Concerning individual fish groups, bare rock was also the only habitat variable included in the best model explaining variation of the benthic fishes, the browsers of benthic invertebrates and the fishes laying benthic eggs/having nesting behaviour (Table 2), although its influence was significant for the last two groups only (Table 3). The same set of four variables (large and small ‘drops’, extent of turf-formers as dominant algae, and bare rock) was selected by the best model explaining the variation of the proximo-benthic fishes and of the predators of mobile animals (Table 2), with a cumulative contribution of 20.6 and 23.5%, respectively (Table 3). A significant influence, however, was found only for the number of large drops on both such response variables and for the number of small topographic elements on active predators (Table 3). The variation of the abundance of omnivorous fishes was best explained by the model including only the large foliose algae (Table 2), though the influence of this habitat variable was not significant (Table 3). Finally, the variation of the abundance of fishes releasing pelagic eggs was best explained by the model including foliose algae and sandy bottom as the main available habitats (Table 2). Such habitat variables were both significant and provided a cumulative contribution of 25.5% to the total variation of pelagic spawners (Table 3).

Discussion

The most evident finding of this study is the far larger variance of reef fish distribution at the transect compared to the larger scales. Such pattern was observed consistently across all examined response variables, although a significant among-reefs variability was also documented for the structure and aggregate measures of richness and abundance (total number of taxa and total number of individuals) of the whole assemblage and for the abundance of both fish groups having omnivorous or browser benthic invertebrates feeding habit.

Heterogeneity at small scale (tens of metres) is increasingly emerging as an ubiquitous feature of reef fishes. It was documented in the last decades by studies, in most cases even encompassing a larger extent and more numerous scales than the present one, in New Zealand [30, see also 83 for a review], Australia [29, 37, 39, 71], Aleutian Archipelago [84], Mexican Caribbean coast [85] and the Mediterranean Sea [31, 86]. This can be explained considering that several tropical [8789] and temperate [45, 9092] reef fish species show home ranges that, though changing over their life-cycles, are within a few thousand m2 or even confined to less than 10 m2.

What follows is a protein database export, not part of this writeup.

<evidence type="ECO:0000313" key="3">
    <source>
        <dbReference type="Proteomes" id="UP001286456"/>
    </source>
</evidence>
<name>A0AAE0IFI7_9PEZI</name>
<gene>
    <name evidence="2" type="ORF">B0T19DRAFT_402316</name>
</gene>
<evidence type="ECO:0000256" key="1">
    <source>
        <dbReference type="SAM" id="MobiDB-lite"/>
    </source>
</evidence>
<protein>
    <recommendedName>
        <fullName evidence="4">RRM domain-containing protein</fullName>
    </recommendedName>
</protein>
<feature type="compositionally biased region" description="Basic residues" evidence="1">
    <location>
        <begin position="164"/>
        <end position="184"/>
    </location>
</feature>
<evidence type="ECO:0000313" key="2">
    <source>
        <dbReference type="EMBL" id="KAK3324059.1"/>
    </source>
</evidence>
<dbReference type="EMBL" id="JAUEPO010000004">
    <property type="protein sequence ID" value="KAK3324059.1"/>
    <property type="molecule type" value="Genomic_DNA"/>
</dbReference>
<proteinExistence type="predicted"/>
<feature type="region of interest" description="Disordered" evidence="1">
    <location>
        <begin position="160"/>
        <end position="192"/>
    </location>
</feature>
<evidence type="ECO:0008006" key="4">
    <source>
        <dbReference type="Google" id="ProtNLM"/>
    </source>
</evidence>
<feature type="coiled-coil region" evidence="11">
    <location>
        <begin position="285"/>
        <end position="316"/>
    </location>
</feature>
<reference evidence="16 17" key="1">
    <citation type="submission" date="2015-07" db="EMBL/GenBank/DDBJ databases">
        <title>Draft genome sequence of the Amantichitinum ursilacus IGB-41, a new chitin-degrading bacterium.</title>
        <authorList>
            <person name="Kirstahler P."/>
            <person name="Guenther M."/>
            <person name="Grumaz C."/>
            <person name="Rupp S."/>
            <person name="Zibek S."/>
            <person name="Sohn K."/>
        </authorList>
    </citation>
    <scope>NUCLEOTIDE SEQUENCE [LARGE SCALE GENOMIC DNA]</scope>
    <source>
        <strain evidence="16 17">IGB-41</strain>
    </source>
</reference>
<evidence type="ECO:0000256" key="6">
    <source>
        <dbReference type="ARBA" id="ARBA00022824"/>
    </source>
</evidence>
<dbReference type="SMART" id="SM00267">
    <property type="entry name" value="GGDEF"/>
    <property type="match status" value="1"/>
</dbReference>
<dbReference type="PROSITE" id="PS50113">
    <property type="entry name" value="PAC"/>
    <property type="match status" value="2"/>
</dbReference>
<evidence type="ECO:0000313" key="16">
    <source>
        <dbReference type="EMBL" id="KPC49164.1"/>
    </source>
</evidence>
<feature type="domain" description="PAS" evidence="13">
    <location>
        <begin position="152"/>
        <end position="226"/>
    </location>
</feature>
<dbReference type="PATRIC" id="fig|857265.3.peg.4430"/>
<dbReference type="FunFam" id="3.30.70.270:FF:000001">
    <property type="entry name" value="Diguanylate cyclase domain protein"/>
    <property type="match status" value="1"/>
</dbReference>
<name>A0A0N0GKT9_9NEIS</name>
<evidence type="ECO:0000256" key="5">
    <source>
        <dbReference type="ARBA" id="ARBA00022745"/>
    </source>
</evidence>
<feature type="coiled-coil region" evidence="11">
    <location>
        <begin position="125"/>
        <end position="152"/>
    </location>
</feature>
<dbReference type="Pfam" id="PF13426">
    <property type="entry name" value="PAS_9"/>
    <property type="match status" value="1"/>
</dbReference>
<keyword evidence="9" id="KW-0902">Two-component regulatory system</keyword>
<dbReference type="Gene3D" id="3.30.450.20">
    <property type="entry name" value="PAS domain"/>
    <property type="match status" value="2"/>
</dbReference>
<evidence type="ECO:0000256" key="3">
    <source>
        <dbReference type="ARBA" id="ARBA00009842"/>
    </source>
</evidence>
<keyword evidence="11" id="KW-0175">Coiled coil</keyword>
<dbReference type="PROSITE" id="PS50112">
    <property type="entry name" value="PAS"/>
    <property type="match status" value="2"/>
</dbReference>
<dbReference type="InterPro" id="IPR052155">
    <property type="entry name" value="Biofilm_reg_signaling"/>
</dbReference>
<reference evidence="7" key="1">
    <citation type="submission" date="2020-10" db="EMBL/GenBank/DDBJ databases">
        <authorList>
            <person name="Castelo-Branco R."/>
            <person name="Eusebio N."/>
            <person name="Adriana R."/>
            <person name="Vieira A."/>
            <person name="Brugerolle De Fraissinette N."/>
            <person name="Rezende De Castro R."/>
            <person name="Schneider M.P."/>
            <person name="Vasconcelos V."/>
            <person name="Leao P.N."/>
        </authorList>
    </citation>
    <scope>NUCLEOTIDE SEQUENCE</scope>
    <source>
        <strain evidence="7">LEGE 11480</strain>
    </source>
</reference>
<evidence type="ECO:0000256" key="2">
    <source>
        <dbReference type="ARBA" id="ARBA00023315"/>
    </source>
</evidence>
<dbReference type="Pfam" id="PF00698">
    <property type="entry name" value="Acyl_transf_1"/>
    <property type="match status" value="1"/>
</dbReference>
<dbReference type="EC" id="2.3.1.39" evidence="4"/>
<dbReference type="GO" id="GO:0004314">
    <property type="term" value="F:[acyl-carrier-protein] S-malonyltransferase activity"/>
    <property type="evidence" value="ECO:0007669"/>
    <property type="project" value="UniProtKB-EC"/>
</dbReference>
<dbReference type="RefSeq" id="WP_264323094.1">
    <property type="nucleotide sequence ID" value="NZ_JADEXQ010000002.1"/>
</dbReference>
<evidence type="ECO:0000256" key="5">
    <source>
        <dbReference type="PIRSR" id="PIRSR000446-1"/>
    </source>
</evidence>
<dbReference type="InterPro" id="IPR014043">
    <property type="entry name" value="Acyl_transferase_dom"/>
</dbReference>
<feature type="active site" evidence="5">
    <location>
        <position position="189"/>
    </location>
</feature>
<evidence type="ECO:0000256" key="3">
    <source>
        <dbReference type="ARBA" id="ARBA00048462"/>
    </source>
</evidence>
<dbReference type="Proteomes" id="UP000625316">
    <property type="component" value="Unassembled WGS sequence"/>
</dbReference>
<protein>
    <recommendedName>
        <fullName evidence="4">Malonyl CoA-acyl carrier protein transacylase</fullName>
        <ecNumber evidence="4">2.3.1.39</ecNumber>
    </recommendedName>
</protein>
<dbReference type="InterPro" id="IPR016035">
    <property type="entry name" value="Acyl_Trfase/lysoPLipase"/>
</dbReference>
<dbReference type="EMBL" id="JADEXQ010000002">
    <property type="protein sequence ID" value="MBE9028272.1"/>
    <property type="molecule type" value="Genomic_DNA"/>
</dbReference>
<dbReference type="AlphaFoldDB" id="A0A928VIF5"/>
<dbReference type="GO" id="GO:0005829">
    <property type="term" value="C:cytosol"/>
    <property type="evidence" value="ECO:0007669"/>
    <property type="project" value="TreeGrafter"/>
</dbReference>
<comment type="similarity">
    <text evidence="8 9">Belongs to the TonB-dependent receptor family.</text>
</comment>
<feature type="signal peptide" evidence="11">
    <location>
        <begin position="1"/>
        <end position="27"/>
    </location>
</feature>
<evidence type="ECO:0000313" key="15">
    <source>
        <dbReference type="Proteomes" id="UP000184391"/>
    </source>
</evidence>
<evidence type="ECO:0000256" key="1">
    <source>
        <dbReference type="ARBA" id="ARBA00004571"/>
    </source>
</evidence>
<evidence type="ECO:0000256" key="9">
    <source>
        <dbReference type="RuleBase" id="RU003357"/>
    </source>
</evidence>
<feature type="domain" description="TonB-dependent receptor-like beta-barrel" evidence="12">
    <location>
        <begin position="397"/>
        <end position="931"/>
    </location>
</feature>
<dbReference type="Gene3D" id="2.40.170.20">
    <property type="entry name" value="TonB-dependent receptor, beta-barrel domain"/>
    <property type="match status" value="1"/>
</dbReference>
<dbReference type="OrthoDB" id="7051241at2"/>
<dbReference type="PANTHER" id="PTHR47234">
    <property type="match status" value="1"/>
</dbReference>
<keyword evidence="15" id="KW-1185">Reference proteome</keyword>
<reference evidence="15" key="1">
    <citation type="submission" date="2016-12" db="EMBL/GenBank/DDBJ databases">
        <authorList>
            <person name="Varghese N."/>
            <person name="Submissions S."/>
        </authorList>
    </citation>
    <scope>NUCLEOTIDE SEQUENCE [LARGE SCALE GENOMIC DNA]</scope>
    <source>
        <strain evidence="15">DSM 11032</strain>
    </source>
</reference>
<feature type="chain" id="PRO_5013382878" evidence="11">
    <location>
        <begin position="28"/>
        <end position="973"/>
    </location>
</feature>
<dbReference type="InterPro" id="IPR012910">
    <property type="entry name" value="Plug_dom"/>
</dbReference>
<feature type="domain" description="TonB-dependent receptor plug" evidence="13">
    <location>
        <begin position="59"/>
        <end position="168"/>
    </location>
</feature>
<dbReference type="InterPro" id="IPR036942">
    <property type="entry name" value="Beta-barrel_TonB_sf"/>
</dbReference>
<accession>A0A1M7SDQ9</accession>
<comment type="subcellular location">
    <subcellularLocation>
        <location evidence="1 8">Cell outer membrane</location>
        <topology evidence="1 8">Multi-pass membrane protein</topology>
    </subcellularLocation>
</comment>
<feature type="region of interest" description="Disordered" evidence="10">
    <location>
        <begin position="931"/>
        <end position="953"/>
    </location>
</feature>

Spatial variation at the scale of tens of metres can be driven by variation in habitat structure [31, 42, 71, 84] and its possible interaction with recruitment [93] and post-recruitment [94] processes. In this respect, the present finding identifying small or large drops as explaining spatial variation of the whole structure and overall abundance of fish assemblages is consistent with their expected role in increasing the number and diversity of microhabitats. These may be associated to a greater small-scale heterogeneity in the distribution of reef fishes [31, 45, 71, 84, 85]. In principle, a larger availability of microhabitats might also allow relatively more species to coexist in the same area [e.g., 86], but both small and large drops, as well as each dominant algal group, did not explain variation of the total number of taxa. This variable, however, was influenced by the availability of bare rock, potentially providing indirect support to analogous considerations. In fact, the whole set of sampled transects was almost evenly divided into those showing bare rock as the dominant habitat along more than 5% of the 25 m extent, and those where bare rock was less available or completely absent (36 and 39 transects, respectively). On average, a single taxon characterized the first circumstance, while such number was almost doubled in the second one. Of course, such small absolute numbers might just depend on chance rather than any specific ecological mechanism, thus suggesting caution in attempting to generalise ecological mechanisms possibly responsible for spatial patterns of richness of reef fishes. However, they could provide further support to the general importance of habitat heterogeneity in the present system.